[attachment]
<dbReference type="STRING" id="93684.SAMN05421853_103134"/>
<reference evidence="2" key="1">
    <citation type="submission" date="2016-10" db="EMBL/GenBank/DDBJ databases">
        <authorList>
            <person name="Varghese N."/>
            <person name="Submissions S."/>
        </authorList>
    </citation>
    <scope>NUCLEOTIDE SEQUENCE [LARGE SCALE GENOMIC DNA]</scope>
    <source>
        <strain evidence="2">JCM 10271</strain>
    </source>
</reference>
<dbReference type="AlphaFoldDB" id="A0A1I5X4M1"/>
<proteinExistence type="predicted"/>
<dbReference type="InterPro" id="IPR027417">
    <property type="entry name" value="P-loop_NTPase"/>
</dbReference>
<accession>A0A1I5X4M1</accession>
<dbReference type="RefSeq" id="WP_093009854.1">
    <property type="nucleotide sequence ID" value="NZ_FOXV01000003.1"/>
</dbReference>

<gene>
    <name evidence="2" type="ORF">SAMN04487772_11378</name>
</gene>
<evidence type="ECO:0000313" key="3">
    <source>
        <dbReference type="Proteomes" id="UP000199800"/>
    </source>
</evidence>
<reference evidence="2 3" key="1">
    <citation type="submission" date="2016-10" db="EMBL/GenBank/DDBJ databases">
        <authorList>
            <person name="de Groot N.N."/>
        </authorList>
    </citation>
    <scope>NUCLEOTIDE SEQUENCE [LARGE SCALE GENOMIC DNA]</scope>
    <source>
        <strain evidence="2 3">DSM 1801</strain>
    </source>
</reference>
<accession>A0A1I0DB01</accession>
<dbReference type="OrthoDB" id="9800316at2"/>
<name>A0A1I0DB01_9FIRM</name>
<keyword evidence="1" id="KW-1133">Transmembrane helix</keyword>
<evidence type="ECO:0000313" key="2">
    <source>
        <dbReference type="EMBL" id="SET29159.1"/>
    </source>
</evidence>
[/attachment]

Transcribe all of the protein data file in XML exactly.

<dbReference type="STRING" id="93684.SAMN05421853_103134"/>
<reference evidence="2" key="1">
    <citation type="submission" date="2016-10" db="EMBL/GenBank/DDBJ databases">
        <authorList>
            <person name="Varghese N."/>
            <person name="Submissions S."/>
        </authorList>
    </citation>
    <scope>NUCLEOTIDE SEQUENCE [LARGE SCALE GENOMIC DNA]</scope>
    <source>
        <strain evidence="2">JCM 10271</strain>
    </source>
</reference>
<dbReference type="AlphaFoldDB" id="A0A1I5X4M1"/>
<proteinExistence type="predicted"/>
<dbReference type="InterPro" id="IPR027417">
    <property type="entry name" value="P-loop_NTPase"/>
</dbReference>
<accession>A0A1I5X4M1</accession>
<dbReference type="RefSeq" id="WP_093009854.1">
    <property type="nucleotide sequence ID" value="NZ_FOXV01000003.1"/>
</dbReference>

<gene>
    <name evidence="2" type="ORF">SAMN04487772_11378</name>
</gene>
<evidence type="ECO:0000313" key="3">
    <source>
        <dbReference type="Proteomes" id="UP000199800"/>
    </source>
</evidence>
<reference evidence="2 3" key="1">
    <citation type="submission" date="2016-10" db="EMBL/GenBank/DDBJ databases">
        <authorList>
            <person name="de Groot N.N."/>
        </authorList>
    </citation>
    <scope>NUCLEOTIDE SEQUENCE [LARGE SCALE GENOMIC DNA]</scope>
    <source>
        <strain evidence="2 3">DSM 1801</strain>
    </source>
</reference>
<accession>A0A1I0DB01</accession>
<dbReference type="OrthoDB" id="9800316at2"/>
<name>A0A1I0DB01_9FIRM</name>
<keyword evidence="1" id="KW-1133">Transmembrane helix</keyword>
<evidence type="ECO:0000313" key="2">
    <source>
        <dbReference type="EMBL" id="SET29159.1"/>
    </source>
</evidence>